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Fraxinus americana

Pronunciation: Frak-si-nus a-mer-ih-kay-na
Family: Oleaceae (olive family)
Common Name: White ash
Plant Type:
  • trees, shrubs
Height to: 40-60'
USDA Hardiness Zones:
  • -20 to -30ºF ZONE 4
  • -10 to -20ºF ZONE 5
  • 0 to -10ºF ZONE 6
  • 10 to 0ºF ZONE 7
  • 20 to 10ºF ZONE 8
  • 30 to 20ºF ZONE 9
Sun Exposure:
  • full sun
Bloom Description: White ash is dioecious - male and female flowers are on separate trees. The little petalless flowers appear just before the leaves unfold in early spring. They are arranged in hanging clusters and not very showy. The fruits, produced in late summer, are winged samaras about 2 in (5. 1 cm) long, borne in crowded hanging clusters. They are thin and papery and look a little like dragonfly wings.
Soil Type: White ash needs a moist, but well-drained soil. It is not drought tolerant
Plant Perks:
  • Fall Foliage
Propagation: Sow ash seed outdoors as soon as it is collected in the fall. Germination will occur in spring. Seeds that have been stored require 2-3 months of cold stratification. Cultivars are grafted onto seedling rootstock
Native to: White ash is the most widespread and generally most common ash in north america. It ranges throughout the east from nova scotia and maine, west through southern ontario and minnesota to eastern nebraska, and south to eastern texas and northern florida. White ash is not a tree of swamps and marshes as are many of the other american members of the genus. This one occurs in well-drained soils along rivers and on lower slopes in mixed forests. White ash never occurs in pure stands and is rarely a dominant tree in the forest; it grows in small groups or singly with other forest trees.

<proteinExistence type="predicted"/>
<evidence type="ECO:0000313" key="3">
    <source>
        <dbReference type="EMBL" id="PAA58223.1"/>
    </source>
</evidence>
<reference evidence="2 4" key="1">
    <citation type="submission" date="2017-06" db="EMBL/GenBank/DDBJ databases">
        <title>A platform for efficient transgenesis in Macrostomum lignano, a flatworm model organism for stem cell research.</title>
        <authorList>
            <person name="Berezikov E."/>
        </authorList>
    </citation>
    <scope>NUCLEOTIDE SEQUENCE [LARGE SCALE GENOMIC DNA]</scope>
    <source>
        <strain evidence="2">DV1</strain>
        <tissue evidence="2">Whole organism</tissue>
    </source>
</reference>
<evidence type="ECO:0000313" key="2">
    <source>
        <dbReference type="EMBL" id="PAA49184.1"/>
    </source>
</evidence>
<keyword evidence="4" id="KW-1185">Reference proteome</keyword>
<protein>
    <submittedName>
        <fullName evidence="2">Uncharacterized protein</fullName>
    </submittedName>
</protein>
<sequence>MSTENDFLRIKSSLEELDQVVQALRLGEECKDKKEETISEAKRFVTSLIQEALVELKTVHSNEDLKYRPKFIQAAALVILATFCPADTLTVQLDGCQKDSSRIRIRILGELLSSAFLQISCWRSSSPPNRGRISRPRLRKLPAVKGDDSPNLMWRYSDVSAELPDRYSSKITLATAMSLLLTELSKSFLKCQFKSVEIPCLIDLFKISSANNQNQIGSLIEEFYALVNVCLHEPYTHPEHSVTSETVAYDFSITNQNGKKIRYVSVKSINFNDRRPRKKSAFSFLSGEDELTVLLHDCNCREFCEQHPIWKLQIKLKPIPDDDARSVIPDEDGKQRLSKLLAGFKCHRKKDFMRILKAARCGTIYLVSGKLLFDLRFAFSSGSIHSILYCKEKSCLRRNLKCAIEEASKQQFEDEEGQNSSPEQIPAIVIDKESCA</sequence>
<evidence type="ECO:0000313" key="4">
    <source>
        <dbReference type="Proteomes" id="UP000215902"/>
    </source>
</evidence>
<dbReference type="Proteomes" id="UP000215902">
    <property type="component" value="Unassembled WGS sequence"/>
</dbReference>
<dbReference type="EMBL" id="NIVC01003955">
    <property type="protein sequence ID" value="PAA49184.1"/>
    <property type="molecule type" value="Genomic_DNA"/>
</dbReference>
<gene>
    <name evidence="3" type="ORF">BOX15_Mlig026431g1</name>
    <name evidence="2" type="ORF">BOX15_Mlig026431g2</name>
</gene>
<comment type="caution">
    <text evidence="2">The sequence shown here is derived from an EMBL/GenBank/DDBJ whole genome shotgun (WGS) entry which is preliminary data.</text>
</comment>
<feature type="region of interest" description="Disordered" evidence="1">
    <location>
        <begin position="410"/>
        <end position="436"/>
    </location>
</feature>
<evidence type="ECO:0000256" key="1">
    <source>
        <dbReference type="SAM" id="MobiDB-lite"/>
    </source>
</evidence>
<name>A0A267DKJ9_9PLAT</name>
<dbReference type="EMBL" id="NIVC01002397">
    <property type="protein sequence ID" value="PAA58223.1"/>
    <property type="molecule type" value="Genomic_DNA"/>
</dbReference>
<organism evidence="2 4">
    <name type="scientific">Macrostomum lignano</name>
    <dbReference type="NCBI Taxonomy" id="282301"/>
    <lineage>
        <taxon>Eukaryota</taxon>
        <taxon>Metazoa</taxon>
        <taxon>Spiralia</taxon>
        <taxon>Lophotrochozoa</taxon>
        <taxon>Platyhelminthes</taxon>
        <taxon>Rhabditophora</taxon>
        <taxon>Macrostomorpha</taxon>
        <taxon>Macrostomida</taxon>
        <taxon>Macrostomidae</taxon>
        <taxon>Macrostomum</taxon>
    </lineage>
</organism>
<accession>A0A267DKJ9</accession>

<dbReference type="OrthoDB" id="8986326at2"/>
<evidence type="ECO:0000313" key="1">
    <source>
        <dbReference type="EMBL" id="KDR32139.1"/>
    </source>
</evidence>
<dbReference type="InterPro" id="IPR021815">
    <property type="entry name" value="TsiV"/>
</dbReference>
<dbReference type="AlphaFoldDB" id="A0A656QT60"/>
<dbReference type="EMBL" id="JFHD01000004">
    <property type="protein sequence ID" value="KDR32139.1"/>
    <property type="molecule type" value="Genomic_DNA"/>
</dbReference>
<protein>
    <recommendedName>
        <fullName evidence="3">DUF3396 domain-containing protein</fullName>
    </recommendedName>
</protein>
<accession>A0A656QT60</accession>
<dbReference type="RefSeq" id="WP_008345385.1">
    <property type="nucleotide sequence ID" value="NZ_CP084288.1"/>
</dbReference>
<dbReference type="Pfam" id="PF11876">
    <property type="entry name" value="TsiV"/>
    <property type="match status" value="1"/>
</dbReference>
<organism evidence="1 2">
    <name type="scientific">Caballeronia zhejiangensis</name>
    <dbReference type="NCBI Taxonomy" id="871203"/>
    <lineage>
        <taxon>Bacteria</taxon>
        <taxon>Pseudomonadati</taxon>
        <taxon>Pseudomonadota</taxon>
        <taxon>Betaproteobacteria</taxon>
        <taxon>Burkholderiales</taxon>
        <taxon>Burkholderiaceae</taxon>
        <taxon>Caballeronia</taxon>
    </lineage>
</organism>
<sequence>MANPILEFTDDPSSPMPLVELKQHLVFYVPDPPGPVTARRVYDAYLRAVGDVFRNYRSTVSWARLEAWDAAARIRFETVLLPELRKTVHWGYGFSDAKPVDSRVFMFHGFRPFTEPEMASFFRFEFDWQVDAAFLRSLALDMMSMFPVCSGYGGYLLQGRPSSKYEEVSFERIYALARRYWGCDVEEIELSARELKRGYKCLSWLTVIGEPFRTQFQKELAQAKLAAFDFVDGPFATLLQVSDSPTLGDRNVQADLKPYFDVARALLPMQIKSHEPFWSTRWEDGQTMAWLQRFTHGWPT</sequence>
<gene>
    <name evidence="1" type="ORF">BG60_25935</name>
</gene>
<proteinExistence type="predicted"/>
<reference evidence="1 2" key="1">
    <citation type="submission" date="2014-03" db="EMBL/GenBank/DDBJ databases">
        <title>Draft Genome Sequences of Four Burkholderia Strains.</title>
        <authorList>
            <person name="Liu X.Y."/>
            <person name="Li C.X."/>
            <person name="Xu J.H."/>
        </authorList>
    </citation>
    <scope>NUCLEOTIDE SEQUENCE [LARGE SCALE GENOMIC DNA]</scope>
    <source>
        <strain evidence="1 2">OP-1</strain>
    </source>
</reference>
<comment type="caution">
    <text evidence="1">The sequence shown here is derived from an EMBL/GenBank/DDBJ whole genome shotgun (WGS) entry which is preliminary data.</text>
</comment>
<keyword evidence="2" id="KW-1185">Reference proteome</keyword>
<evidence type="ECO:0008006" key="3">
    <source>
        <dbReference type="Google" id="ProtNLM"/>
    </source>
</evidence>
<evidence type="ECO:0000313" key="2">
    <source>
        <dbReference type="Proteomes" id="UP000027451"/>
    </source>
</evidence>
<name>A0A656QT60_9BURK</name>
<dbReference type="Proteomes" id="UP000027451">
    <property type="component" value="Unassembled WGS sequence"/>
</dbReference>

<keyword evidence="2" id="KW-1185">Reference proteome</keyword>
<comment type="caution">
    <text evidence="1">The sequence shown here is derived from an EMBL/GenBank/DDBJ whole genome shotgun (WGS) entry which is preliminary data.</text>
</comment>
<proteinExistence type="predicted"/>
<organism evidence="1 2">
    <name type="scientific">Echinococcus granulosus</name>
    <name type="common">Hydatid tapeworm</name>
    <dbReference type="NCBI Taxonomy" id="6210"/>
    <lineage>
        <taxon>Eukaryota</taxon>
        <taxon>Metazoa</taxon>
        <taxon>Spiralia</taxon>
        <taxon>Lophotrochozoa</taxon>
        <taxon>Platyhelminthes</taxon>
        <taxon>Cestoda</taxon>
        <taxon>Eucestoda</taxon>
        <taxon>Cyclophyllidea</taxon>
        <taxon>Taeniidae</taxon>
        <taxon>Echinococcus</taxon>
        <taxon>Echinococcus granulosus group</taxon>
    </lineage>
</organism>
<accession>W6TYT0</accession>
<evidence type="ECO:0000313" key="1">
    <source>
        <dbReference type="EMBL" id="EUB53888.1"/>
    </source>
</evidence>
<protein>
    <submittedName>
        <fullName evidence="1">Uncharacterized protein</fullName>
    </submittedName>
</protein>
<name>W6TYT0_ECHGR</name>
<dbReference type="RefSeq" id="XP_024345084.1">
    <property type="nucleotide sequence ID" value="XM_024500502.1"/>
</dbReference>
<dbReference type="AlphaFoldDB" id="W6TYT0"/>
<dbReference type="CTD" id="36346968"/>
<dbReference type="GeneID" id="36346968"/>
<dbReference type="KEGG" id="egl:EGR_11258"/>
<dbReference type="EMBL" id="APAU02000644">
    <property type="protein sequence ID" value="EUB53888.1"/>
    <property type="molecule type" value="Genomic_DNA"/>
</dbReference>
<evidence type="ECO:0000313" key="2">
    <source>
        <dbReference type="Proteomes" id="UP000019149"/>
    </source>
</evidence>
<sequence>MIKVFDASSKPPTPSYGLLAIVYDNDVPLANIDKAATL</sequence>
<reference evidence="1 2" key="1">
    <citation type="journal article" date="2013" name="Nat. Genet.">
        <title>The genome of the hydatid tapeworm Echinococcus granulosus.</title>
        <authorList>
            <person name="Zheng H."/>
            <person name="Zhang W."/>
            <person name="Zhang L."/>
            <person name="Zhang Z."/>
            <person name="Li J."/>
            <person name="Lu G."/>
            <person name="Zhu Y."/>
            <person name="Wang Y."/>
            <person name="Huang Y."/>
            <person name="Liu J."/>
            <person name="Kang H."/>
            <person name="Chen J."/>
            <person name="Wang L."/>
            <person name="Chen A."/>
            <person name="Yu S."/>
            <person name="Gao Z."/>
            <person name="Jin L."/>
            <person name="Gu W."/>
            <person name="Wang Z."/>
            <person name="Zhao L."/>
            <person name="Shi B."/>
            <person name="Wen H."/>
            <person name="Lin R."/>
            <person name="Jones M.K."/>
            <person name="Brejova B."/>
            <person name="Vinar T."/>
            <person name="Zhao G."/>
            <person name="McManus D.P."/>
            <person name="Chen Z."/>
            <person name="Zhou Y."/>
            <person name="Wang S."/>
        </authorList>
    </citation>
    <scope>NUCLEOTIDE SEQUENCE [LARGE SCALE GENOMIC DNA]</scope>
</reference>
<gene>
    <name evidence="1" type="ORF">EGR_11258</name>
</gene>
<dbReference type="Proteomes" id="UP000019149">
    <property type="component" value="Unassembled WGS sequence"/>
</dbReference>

Notes for Identification: Source: floridata care: white ash grows slowly at about 1-2 ft (0. 3-0. 6 m) per year, for the first 5-10 years, then picks up over then next several decades. It does well in neutral to alkaline soils. During youth, prune to maintain a single leader, as forked crotches are weak and may break in later years. The white ash is a beautiful specimen and shade tree for parks and larger landscapes. It is tolerant of urban pollution and exposed conditions. With its stout, upward reaching branches and symmetrical crown, the white ash presents a handsome silhouette in winter. They are sometimes used as street trees. White ash is quite tolerant of salt (but not highly exposed beach front conditions), and is well suited to the coastal garden. Choose nonfruiting cultivars if the litter of fallen samaras and numerous volunteer seedlings are undesirable. White ash is the most valuable of the ashes for timber; the wood is lightweight yet hard and strong, and used to make tool handles, furniture and baseball bats. Native americans made baskets and snowshoes from the flexible but strong young branches. The fruits are eaten by birds and small mammals, and deer browse the young twigs.
Seed photo: 1
Located in: Seed Photos
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